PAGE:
Row 3 shows Uccello reunited with his wife, after being essentially held prisoner at the patron's pending 'a satisfactory position...'. In the first panel (I may not use borders) he arrives on the imaginary steed. In the second panel we see his wife pulled up onto the steed - this mirrors her monetary fantasy of being carried away from there difficult marriage to Uccello, by the heroic horseman from his earlier painting (page 3), and suggests the narrative concept of a 'new equilibrium' at the end of the story, may extend from his work life into his domestic life.
I've made some of the chances in the updated version below, with panel 1, being pasted in from the previous page. The rest may not look very much, but I'm now clearer and more confident in my mind for tackling this crucial last page. I may omit the panel border(s) for the middle row, to suggest Uccello's sense of release. I could draw in some of the ground, which would act as divider between this and the borderless row below.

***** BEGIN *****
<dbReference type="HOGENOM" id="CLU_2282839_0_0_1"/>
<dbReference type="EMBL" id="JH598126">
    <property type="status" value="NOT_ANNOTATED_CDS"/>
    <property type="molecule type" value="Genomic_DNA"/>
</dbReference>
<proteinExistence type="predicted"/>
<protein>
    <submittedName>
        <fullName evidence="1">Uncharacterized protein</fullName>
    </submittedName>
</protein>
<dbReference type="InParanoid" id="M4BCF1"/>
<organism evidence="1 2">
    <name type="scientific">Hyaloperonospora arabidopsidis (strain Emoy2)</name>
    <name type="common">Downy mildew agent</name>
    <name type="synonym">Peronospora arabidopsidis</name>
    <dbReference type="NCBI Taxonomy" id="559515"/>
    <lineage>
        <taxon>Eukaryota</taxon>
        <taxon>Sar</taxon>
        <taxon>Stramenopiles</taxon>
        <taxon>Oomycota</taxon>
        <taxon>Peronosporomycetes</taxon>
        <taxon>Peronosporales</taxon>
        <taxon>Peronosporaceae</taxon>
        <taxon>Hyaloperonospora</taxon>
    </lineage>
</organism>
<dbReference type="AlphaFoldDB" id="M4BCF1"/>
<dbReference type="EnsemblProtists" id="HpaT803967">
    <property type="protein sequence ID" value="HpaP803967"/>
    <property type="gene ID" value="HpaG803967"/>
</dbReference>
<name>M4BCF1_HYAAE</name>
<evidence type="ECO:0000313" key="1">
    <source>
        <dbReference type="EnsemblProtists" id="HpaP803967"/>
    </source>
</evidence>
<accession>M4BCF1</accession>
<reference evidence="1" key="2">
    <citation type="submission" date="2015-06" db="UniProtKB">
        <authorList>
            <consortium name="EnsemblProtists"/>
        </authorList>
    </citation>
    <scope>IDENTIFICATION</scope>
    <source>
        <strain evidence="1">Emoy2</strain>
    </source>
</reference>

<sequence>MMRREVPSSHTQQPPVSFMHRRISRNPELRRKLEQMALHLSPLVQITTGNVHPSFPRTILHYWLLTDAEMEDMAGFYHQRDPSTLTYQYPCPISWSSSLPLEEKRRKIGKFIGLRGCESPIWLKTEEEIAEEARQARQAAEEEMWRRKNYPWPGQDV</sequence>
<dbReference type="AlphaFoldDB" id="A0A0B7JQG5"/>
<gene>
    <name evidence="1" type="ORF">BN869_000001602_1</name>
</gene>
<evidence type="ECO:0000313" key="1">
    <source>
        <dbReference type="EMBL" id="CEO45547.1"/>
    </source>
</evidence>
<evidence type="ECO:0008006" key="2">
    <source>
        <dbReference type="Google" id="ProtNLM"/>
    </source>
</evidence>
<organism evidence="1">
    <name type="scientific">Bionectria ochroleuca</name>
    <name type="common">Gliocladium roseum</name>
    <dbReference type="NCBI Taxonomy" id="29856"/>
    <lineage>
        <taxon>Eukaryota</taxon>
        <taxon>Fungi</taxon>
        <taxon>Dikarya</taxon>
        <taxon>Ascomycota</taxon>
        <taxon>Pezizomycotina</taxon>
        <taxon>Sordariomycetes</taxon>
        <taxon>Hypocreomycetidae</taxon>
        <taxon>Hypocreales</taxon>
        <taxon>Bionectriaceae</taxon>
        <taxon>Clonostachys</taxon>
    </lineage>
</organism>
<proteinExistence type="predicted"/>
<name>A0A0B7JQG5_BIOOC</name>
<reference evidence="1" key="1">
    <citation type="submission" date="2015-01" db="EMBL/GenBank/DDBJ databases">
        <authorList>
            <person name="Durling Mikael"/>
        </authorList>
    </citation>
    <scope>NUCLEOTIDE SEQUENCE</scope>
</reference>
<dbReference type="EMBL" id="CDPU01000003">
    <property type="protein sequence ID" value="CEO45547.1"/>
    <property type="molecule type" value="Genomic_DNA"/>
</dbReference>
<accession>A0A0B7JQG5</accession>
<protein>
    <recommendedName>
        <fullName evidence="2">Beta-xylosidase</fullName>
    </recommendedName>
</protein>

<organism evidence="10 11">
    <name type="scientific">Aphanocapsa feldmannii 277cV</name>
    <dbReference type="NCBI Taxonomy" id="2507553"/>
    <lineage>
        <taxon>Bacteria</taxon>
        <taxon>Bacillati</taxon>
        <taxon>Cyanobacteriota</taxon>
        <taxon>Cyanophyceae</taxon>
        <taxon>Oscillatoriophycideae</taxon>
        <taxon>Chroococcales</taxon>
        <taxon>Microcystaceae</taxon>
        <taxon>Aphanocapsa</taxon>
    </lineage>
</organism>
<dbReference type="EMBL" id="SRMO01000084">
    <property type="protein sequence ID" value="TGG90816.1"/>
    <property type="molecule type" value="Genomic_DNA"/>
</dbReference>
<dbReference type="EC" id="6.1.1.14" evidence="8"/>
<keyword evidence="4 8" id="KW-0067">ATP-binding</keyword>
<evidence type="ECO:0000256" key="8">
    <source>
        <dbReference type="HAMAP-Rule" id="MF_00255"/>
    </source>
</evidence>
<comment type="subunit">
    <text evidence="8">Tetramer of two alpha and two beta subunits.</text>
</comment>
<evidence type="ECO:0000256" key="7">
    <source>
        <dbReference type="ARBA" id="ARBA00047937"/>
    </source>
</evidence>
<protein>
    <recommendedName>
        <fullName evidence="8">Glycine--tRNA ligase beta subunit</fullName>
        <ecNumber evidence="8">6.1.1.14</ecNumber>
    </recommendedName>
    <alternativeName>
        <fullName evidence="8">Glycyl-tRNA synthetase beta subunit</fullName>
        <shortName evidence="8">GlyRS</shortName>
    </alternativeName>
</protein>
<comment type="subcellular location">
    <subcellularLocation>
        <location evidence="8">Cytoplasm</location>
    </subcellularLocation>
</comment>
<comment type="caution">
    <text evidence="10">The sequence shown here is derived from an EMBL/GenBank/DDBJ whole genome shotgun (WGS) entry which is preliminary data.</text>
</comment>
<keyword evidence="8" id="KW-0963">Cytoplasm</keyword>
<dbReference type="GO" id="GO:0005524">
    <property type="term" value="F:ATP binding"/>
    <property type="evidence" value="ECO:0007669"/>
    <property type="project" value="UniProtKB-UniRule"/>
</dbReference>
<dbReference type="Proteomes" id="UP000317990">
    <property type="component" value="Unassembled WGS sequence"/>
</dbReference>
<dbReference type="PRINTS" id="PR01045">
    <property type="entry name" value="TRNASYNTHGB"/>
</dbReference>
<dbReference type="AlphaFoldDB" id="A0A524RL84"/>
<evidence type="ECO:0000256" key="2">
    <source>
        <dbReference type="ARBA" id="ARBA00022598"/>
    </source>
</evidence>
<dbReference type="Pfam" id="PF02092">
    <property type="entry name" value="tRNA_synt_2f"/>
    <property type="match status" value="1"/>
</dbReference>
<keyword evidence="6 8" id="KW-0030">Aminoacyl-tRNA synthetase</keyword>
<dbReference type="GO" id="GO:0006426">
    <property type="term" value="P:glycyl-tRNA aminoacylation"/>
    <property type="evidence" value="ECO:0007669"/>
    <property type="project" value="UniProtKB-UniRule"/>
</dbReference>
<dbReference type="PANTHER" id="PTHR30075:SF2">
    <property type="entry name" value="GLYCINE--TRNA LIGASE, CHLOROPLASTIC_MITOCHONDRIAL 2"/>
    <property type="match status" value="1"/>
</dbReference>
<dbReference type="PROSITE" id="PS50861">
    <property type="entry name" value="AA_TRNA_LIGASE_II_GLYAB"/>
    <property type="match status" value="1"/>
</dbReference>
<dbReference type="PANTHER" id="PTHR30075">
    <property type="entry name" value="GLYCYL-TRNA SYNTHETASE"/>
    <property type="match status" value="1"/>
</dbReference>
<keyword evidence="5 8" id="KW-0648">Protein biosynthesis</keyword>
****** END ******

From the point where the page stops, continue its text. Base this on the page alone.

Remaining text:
The image above seems to have slightly offset the inks layer from the colour - it looked okay in Manga Studio, and I'm sure it's easily fixed.
Below is the panel, (below, right) from page 3, of Uccello's wife (there is no record of her name) imagining herself being swept away by the rider in her husband's painting (below, left). the final panel of my story (sketched above) mirrors this, but with the revitalised Uccello on an imaginary horse, sweeping her away.
I finished drawing and inking the last panel of the spread pages 20-21. I did agonise/labour over the poses in this more than usual, but that seemed appropriate, as it is a key part of the conclusion.As noted in post 4 on this topic, Uccello getting up from the floor, was particularly difficult. I've opted for a later moment i that action, and am fairly pleased with it, although an unintentional effect is that he appears to be leaning his right hand on the skirting. I'll sleep on that, before deciding if it need changed.
I said in the previous post that I wanted to have Rocco tip his hat to Uccello, in acknowledgement that the former's gamble had paid off for both of them. Moving Salimbini back from the painting (and so towards the reader, and out of the panel) meant he was not in the way of the look between the other two.